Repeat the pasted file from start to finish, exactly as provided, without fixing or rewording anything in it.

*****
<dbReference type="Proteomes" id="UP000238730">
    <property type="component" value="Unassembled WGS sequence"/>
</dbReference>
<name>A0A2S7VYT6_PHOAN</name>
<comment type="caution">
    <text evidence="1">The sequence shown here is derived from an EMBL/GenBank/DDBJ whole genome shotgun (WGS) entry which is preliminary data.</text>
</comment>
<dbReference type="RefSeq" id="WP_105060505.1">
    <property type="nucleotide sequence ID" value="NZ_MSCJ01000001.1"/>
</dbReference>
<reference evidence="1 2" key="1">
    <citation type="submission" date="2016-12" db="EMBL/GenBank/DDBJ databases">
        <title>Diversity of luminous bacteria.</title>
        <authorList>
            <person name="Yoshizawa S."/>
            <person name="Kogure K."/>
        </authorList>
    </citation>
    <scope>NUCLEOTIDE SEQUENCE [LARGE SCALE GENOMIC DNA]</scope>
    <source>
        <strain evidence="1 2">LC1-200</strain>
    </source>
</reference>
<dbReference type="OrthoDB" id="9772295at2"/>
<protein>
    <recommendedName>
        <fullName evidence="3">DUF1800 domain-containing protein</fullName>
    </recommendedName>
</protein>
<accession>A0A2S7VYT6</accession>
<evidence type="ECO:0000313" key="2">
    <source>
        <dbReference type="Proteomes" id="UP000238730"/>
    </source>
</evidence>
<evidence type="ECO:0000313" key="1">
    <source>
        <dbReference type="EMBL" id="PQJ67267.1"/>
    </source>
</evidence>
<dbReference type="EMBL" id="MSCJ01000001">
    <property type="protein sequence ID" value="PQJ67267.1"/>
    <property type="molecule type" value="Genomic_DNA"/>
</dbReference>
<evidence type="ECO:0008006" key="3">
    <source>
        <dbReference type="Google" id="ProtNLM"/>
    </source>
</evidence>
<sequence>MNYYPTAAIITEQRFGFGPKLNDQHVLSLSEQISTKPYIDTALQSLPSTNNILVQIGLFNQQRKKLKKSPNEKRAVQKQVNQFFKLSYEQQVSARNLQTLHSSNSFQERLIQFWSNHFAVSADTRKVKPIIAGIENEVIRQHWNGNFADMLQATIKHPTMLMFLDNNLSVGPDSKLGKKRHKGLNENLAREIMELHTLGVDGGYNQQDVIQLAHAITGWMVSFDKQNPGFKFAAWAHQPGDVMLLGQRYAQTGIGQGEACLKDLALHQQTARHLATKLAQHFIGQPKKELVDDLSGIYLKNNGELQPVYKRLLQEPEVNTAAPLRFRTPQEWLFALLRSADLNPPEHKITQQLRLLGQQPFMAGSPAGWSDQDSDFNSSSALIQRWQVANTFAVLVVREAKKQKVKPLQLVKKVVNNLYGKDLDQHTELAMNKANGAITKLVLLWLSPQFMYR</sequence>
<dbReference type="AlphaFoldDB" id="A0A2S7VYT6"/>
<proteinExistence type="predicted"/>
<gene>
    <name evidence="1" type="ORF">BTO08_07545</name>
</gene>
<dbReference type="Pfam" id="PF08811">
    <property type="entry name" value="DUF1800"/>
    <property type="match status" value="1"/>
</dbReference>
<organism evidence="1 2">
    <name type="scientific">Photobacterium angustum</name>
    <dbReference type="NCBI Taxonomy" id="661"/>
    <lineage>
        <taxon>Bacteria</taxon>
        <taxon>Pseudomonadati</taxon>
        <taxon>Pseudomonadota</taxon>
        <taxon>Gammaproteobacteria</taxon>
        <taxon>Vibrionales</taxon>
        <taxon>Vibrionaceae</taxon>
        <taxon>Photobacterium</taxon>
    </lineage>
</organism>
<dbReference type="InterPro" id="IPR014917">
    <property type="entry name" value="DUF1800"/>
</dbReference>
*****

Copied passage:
<dbReference type="Proteomes" id="UP000238730">
    <property type="component" value="Unassembled WGS sequence"/>
</dbReference>
<name>A0A2S7VYT6_PHOAN</name>
<comment type="caution">
    <text evidence="1">The sequence shown here is derived from an EMBL/GenBank/DDBJ whole genome shotgun (WGS) entry which is preliminary data.</text>
</comment>
<dbReference type="RefSeq" id="WP_105060505.1">
    <property type="nucleotide sequence ID" value="NZ_MSCJ01000001.1"/>
</dbReference>
<reference evidence="1 2" key="1">
    <citation type="submission" date="2016-12" db="EMBL/GenBank/DDBJ databases">
        <title>Diversity of luminous bacteria.</title>
        <authorList>
            <person name="Yoshizawa S."/>
            <person name="Kogure K."/>
        </authorList>
    </citation>
    <scope>NUCLEOTIDE SEQUENCE [LARGE SCALE GENOMIC DNA]</scope>
    <source>
        <strain evidence="1 2">LC1-200</strain>
    </source>
</reference>
<dbReference type="OrthoDB" id="9772295at2"/>
<protein>
    <recommendedName>
        <fullName evidence="3">DUF1800 domain-containing protein</fullName>
    </recommendedName>
</protein>
<accession>A0A2S7VYT6</accession>
<evidence type="ECO:0000313" key="2">
    <source>
        <dbReference type="Proteomes" id="UP000238730"/>
    </source>
</evidence>
<evidence type="ECO:0000313" key="1">
    <source>
        <dbReference type="EMBL" id="PQJ67267.1"/>
    </source>
</evidence>
<dbReference type="EMBL" id="MSCJ01000001">
    <property type="protein sequence ID" value="PQJ67267.1"/>
    <property type="molecule type" value="Genomic_DNA"/>
</dbReference>
<evidence type="ECO:0008006" key="3">
    <source>
        <dbReference type="Google" id="ProtNLM"/>
    </source>
</evidence>
<sequence>MNYYPTAAIITEQRFGFGPKLNDQHVLSLSEQISTKPYIDTALQSLPSTNNILVQIGLFNQQRKKLKKSPNEKRAVQKQVNQFFKLSYEQQVSARNLQTLHSSNSFQERLIQFWSNHFAVSADTRKVKPIIAGIENEVIRQHWNGNFADMLQATIKHPTMLMFLDNNLSVGPDSKLGKKRHKGLNENLAREIMELHTLGVDGGYNQQDVIQLAHAITGWMVSFDKQNPGFKFAAWAHQPGDVMLLGQRYAQTGIGQGEACLKDLALHQQTARHLATKLAQHFIGQPKKELVDDLSGIYLKNNGELQPVYKRLLQEPEVNTAAPLRFRTPQEWLFALLRSADLNPPEHKITQQLRLLGQQPFMAGSPAGWSDQDSDFNSSSALIQRWQVANTFAVLVVREAKKQKVKPLQLVKKVVNNLYGKDLDQHTELAMNKANGAITKLVLLWLSPQFMYR</sequence>
<dbReference type="AlphaFoldDB" id="A0A2S7VYT6"/>
<proteinExistence type="predicted"/>
<gene>
    <name evidence="1" type="ORF">BTO08_07545</name>
</gene>
<dbReference type="Pfam" id="PF08811">
    <property type="entry name" value="DUF1800"/>
    <property type="match status" value="1"/>
</dbReference>
<organism evidence="1 2">
    <name type="scientific">Photobacterium angustum</name>
    <dbReference type="NCBI Taxonomy" id="661"/>
    <lineage>
        <taxon>Bacteria</taxon>
        <taxon>Pseudomonadati</taxon>
        <taxon>Pseudomonadota</taxon>
        <taxon>Gammaproteobacteria</taxon>
        <taxon>Vibrionales</taxon>
        <taxon>Vibrionaceae</taxon>
        <taxon>Photobacterium</taxon>
    </lineage>
</organism>
<dbReference type="InterPro" id="IPR014917">
    <property type="entry name" value="DUF1800"/>
</dbReference>